University of Wisconsin-Green Bay alumna Elizabeth Feldhausen ’15 is the owner of Safe Haven Pet Sanctuary and Cat Café in Green Bay, and the pet shelter has recently generated buzz revolving around one volunteer who has been dubbed “The Cat Grandpa.”

The story about Cat Grandpa, otherwise known as De Pere resident Terry Lauerman, 75, has gone viral (featured on BBC, Good Morning America and more national news outlets) for his daily routine of going to the pet shelter and taking naps while surrounded by cats.

Lauerman was featured in a Facebook post published by Safe Haven Pet Sanctuary Inc. on Tuesday that has attracted the attention of many. As of Friday morning, the post has garnered over 31,000 likes, 17,00 shares and 5,000 comments. The Cat Grandpa has taken the media by storm, having been featured on the popular site BuzzFeed and being covered by Good Morning America on Thursday.

Lauerman, an official volunteer at the shelter, first started visiting Safe Haven Pet Sanctuary in 2016. He has since become an expert cat brusher, spending most days at the shelter for hours at a time. Not only does he enjoying brushing the cats, but the cats benefit greatly from the interaction.

After graduating from UW-Green Bay in 2015, Feldhausen (Psychology and Human Development) decided to make her dream of opening an animal rescue a reality. The Safe Haven Pet Sanctuary and Cat Café is a non-profit, no-kill and no-cage pet sanctuary, and the Cat Café was the first in the region and allows customers to enjoy a beverage and the company of cats at the same time. Her story has been previously featured on Inside UW-Green Bay News.

Safe Haven Pet Sanctuary and Cat Café is located at 151 N. Broadway, Green Bay. It is open Tuesday through Friday from 12 p.m. to 6 p.m., Saturday from 12 p.m. to 3 p.m. and is closed on Sunday and Monday. Connect with them through their website, Facebook and Instagram. They can be contacted by email or by phone at 920-489-2462.

Video and photos: Back to School Store

Wow, what an event! Thousands of kids from Brown County will be heading back to school with new clothes and supplies, thanks to the Service League of Green Bay. UW-Green Bay volunteers and members of the campus community were happy hosts. On Wednesday, August 8, 2018, the organization partnered with the University and hundreds of volunteers to hold its 26th annual Back to School Store. It was the first time on the Green Bay campus, and it was a year in the making. On the day of the event, students are assigned a personal shopper, who helps them pick out a backpack and fill it with school supplies, and select an entire outfit of their choosing. Free vision and dental screenings were also offered. Thank you to the more than 800 volunteers. See the photos!

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Back to School Store 2018

– Photos by Dan Moore, Marketing and University Communication

Donors receive recognition for Viking House addition to UW-Green Bay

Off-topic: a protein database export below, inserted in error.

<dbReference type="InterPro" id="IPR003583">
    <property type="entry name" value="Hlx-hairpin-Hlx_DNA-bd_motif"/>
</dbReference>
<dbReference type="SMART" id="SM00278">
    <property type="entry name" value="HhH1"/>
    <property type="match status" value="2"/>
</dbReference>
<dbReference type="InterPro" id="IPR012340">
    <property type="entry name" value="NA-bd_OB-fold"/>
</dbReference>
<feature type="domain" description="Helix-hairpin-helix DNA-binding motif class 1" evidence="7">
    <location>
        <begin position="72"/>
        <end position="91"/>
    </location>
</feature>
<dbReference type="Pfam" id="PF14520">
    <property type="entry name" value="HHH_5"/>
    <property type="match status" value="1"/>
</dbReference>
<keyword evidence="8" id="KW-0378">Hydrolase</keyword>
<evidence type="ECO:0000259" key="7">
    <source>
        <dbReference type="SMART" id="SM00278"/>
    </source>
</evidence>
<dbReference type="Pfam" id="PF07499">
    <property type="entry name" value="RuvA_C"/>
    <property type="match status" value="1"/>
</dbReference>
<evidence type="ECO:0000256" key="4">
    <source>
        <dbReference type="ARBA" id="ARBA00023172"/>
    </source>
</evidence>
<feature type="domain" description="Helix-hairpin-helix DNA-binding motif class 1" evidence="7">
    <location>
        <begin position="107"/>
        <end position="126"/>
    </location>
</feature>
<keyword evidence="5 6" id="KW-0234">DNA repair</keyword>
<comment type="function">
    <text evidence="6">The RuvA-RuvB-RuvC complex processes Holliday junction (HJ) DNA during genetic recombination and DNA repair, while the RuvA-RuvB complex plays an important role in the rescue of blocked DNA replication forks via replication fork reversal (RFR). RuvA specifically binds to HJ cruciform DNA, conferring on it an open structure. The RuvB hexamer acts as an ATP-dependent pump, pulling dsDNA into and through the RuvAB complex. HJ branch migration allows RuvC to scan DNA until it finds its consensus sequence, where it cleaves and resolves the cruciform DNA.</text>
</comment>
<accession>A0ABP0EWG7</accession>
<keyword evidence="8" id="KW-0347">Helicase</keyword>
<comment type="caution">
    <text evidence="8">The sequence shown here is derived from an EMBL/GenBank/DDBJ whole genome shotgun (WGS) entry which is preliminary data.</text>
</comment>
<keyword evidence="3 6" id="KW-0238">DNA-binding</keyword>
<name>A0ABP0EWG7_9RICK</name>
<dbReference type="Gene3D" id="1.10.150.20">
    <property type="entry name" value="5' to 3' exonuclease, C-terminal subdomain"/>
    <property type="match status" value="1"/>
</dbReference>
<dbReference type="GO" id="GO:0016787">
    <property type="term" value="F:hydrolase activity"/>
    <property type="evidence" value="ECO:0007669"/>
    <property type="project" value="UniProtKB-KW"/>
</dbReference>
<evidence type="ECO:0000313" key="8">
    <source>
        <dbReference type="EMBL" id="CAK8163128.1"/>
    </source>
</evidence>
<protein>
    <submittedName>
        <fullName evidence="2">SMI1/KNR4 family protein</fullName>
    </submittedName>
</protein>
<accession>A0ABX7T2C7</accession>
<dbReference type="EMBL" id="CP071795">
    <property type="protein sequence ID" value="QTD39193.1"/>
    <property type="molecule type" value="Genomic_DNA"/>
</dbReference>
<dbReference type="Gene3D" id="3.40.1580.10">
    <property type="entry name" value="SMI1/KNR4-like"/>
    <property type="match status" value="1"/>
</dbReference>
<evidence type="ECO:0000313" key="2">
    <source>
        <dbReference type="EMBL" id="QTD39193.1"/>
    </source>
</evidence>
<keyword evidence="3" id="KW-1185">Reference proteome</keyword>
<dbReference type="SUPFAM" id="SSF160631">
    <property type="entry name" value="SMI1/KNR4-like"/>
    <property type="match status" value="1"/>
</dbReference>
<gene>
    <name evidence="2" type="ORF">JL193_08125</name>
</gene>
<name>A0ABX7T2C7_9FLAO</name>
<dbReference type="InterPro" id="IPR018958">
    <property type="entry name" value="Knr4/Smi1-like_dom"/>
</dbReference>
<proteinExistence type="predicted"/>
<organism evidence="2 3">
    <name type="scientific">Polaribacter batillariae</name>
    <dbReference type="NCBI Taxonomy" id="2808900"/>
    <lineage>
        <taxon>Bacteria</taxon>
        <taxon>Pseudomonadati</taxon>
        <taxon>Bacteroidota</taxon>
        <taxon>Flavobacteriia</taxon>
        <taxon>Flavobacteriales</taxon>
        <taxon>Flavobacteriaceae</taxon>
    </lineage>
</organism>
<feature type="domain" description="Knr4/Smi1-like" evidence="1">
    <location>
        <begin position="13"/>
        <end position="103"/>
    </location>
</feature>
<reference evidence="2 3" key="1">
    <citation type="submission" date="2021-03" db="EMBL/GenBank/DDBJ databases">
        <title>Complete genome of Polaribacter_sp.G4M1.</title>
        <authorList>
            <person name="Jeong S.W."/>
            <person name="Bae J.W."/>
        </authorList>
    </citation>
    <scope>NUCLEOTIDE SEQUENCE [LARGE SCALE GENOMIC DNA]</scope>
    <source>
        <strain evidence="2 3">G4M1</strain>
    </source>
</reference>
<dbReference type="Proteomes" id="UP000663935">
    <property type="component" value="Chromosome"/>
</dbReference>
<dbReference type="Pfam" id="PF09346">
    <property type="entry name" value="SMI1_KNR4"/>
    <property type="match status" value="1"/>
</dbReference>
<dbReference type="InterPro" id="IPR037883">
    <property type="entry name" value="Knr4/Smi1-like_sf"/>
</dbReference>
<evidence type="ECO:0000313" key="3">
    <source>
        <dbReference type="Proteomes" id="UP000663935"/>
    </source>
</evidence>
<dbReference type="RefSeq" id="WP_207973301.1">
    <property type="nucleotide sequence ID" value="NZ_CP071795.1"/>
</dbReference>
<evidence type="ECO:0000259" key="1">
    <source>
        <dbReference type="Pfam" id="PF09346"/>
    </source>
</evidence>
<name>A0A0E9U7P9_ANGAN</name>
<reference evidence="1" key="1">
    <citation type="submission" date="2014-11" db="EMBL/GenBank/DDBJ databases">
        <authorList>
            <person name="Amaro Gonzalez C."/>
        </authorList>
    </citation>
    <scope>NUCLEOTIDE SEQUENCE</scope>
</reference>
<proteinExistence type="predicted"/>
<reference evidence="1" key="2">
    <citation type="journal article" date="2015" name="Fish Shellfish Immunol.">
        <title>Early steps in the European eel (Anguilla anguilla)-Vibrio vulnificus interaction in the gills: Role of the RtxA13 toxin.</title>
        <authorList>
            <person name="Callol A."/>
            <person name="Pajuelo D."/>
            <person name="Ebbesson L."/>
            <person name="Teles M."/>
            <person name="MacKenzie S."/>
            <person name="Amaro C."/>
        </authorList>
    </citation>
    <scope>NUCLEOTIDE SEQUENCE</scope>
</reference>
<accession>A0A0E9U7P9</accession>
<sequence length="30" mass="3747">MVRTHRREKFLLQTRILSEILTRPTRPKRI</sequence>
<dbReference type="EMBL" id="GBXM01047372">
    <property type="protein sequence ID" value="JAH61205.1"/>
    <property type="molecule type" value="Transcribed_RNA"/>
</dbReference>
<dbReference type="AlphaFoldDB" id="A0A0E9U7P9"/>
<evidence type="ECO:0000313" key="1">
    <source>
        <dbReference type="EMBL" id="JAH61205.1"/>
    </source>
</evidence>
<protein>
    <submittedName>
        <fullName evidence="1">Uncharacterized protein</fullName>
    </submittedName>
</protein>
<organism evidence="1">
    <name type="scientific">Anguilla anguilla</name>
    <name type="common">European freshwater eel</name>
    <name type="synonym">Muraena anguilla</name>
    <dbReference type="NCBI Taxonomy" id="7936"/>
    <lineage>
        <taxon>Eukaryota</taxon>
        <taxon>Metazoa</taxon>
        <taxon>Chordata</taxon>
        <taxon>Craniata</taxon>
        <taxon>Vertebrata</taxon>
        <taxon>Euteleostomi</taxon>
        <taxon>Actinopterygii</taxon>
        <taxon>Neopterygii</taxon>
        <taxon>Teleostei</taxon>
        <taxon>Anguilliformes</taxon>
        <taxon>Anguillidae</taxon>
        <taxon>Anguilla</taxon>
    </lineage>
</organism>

On Wednesday, August 1, 2018, friends of the University gathered to thank the generous donors who helped bring the Viking House to UW-Green Bay. Among them, Owen and Elspeth Christianson, who built and donated the Viking House, rebuilding it on the UW-Green Bay campus in fall of 2017; and Tom Olson, who provided funding to help with the Viking House relocation in honor of his father, Harry Olson.

The dedication plaques will remain on the exterior of the building:

The Viking House
Donated by Owen and Elspeth Christianson
This “grindbygg” or Norwegian trestle-framed house, was given to UW-Green Bay by Owen and Elspeth Christianson in 2017 in recognition of the History faculty’s dedication to applied learning and experiential archaeology. The house is similar to those houses in Norway more than a thousand years ago during the Viking Age and is a testament to the Christiansons’ love of learning while sharing their passion with the UW-Green Bay community.

The Viking House is sponsored by Tom Olson in honor of his father, a proud Norseman.
Harry O. Olson
May 23, 1921 – May 9, 2006
Born in to a Norwegian-American family, Harry was raised on a farm near Postville, Iowa. Proud of his Norwegian heritage, he spoke the language fluently and was a member of the Sons of Norway and Numedal Lag. He was a World War II Army veteran and a respected Green Bay attorney. He lived a life of service to his family, church, clients and community.

“Takk, Far. mange tusen takk.” (Translation: “Thank you, father. Many thousand thanks.”

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Viking House Reception 8-1-2018

– Photos by Dan Moore, Marketing and University Communication

Photos: Camp Lloyd 2018 helps grieving kids cope

Camp Lloyd, a week-long day camp for children ages 7 to 14 who are grieving the loss of loved ones, returned to UW-Green Bay, June 24-29, 2018. Camp Lloyd provides a safe and fun environment for children to learn they’re not alone in dealing with grief. It gives campers time to explore their own experiences of grief, realize their feelings are normal and find support from one another.

Popular activities that have been a part of camp include daily healing circles, arts and crafts, singing songs and playing music, tie-dying, quiddich, swimming, Bay Beach, kayaking, drum circles, archery and many more.

The Camp Lloyd staff included 30 UW-Green Bay student “buddies” who form special bonds with the campers. This year 4/5 grief therapists were former Camp Lloyd Buddies who have gone on to graduate school in clinical psychology, school psychology or counseling.

Camp Lloyd started as a dream of UW-Greeen Bay Professor Illene Cupit (Human Development). The camp is funded by the generosity of UW-Green Bay, community donors and the Green Bay Packers.

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Camp Lloyd 2018

– Photos by Dan Moore, Marketing and University Communication